Author: Daniel Himebaugh
The U.S. Fish and Wildlife Service announced today that it is initiating a five-year status review for the gray wolf. PLF filed a lawsuit in February to force the Service to undertake this review, pursuant to the Service's statutory duties under the Endangered Species Act (ESA).
The gray wolf has been listed as an endangered species throughout the lower forty-eight states since 1978, but the Service has never reviewed the gray wolf's status, even though the ESA requires it to undertake a review at least once every five years. The status review process is meant to ensure that scientific data continues to support the listing.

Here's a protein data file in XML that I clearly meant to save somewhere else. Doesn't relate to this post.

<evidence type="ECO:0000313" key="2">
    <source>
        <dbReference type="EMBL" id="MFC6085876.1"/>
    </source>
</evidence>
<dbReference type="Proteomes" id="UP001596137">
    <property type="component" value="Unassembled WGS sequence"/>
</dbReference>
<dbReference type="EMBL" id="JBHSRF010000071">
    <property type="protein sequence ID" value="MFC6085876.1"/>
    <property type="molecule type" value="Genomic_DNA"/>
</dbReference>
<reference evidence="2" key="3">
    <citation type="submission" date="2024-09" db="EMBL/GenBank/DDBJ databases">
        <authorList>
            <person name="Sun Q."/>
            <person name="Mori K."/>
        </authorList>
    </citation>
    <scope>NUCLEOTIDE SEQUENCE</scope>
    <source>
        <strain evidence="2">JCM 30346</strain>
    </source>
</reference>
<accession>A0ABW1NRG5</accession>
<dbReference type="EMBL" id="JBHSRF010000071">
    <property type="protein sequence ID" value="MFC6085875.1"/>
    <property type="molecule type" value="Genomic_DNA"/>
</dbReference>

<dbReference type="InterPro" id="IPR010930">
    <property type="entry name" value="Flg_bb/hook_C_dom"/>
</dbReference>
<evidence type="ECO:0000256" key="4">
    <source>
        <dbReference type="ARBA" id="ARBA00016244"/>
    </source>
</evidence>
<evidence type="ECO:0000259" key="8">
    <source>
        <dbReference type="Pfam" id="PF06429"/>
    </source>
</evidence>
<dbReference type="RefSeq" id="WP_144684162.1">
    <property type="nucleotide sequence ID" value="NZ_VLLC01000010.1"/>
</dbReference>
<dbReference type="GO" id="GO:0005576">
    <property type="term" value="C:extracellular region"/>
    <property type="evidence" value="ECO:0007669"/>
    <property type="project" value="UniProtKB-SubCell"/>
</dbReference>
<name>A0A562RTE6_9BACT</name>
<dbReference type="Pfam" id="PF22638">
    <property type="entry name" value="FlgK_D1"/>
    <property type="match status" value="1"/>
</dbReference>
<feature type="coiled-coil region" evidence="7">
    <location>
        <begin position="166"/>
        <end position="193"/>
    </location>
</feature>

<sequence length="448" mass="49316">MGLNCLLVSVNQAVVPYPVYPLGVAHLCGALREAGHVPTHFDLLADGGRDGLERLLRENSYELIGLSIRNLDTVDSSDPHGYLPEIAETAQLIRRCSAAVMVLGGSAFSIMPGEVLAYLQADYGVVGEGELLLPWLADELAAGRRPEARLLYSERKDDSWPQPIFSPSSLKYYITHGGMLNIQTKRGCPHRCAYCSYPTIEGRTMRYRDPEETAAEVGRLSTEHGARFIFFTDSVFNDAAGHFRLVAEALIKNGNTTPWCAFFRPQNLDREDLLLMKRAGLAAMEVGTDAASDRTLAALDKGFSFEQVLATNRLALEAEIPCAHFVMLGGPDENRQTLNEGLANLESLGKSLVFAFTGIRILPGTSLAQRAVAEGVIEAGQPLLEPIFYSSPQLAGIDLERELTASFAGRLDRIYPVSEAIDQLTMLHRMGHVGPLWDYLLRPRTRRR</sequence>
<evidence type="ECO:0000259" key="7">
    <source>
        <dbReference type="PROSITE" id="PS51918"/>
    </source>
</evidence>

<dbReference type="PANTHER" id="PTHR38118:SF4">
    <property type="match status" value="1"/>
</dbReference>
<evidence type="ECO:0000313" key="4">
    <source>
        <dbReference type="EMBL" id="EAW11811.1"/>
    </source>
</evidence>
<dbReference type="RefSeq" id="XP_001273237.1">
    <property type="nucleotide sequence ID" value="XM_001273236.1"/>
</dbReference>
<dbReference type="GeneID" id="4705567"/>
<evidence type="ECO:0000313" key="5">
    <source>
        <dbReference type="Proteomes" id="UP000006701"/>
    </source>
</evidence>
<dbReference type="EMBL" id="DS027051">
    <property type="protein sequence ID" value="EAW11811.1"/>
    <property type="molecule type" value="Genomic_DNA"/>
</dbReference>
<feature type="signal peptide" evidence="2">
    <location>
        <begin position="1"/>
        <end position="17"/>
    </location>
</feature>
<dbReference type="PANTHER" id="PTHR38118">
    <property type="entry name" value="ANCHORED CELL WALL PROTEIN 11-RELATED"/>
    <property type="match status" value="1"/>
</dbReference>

There are two other announcements of note today: First, the Service published a final rule delisting part of the Northern Rocky Mountain distinct population segment (DPS) of gray wolves to comply with federal budget legislation enacted last month. This means that gray wolves in Montana, Idaho, and portions of Washington, Oregon, and Utah have been removed from the endangered species list. Second, the Service is also proposing to identify and delist a revised Western Great Lakes DPS, and to remove all or part of twenty-nine southern and eastern states from the gray wolf's historical range.